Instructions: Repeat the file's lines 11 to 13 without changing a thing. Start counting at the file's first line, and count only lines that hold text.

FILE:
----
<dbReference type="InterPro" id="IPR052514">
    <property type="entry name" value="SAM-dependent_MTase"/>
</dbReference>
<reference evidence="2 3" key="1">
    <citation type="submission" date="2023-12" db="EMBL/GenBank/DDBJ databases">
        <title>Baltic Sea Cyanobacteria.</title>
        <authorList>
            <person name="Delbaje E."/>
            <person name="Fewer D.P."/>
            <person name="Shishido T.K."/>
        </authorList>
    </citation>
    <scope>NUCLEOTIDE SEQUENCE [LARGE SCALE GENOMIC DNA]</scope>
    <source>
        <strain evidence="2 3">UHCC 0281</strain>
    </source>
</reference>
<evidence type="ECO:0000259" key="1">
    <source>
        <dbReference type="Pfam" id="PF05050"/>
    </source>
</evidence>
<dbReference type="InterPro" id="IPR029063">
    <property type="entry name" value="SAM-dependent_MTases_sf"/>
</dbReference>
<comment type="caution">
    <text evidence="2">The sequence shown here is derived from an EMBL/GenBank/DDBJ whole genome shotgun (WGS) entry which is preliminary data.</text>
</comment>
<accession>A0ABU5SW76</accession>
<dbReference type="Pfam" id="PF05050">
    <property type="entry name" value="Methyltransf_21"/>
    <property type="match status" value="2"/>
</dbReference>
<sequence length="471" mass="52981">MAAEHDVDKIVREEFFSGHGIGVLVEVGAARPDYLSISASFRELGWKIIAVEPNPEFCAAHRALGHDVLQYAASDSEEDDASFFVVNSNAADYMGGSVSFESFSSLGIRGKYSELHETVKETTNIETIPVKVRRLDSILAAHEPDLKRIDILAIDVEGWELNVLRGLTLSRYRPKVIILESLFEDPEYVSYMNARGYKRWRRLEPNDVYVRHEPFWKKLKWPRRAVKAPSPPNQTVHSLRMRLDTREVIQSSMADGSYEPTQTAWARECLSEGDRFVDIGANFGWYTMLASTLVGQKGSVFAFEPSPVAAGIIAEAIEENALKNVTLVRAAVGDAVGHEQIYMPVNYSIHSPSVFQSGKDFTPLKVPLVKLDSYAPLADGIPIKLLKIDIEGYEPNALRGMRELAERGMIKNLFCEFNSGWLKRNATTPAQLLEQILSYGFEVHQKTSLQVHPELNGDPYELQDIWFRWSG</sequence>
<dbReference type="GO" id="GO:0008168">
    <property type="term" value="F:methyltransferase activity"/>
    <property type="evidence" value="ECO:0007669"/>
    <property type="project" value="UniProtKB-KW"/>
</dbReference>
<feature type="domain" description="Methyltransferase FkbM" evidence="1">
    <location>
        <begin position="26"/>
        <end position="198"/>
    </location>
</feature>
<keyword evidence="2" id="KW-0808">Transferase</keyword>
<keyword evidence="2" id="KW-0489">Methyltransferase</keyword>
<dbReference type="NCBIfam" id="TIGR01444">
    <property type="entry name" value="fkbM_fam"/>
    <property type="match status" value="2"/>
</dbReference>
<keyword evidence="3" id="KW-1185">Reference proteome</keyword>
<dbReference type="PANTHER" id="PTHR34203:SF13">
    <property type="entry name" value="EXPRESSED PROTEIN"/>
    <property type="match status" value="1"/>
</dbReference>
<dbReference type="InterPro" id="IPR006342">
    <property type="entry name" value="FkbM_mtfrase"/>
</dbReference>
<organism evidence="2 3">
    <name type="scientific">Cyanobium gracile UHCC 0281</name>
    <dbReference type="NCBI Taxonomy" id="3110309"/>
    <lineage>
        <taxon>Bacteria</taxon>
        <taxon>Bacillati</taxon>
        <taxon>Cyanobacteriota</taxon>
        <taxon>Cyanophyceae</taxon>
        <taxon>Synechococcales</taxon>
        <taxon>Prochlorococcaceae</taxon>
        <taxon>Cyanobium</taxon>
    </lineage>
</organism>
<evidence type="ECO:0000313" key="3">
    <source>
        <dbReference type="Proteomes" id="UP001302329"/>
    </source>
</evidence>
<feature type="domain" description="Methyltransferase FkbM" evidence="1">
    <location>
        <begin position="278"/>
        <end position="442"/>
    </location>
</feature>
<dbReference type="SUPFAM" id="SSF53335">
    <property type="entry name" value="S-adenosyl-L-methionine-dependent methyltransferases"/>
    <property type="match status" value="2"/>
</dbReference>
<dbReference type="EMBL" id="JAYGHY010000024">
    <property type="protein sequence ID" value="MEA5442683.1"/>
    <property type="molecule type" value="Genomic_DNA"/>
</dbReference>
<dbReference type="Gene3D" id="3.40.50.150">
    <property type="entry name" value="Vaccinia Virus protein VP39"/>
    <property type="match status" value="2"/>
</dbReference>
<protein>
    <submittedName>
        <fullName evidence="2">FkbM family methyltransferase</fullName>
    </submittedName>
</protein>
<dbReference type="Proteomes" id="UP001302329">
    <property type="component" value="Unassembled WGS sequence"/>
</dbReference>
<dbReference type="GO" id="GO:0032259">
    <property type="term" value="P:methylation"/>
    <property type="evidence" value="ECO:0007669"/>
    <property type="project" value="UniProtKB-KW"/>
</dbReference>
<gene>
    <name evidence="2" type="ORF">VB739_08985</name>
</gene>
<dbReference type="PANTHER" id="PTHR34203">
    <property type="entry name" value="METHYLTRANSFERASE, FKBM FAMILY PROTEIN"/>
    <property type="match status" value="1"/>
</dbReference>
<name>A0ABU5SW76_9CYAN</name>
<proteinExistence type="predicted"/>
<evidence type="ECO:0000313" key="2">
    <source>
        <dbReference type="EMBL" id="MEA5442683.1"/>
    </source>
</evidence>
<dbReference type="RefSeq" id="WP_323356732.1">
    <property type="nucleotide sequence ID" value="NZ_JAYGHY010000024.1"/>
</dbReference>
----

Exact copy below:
        </authorList>
    </citation>
    <scope>NUCLEOTIDE SEQUENCE [LARGE SCALE GENOMIC DNA]</scope>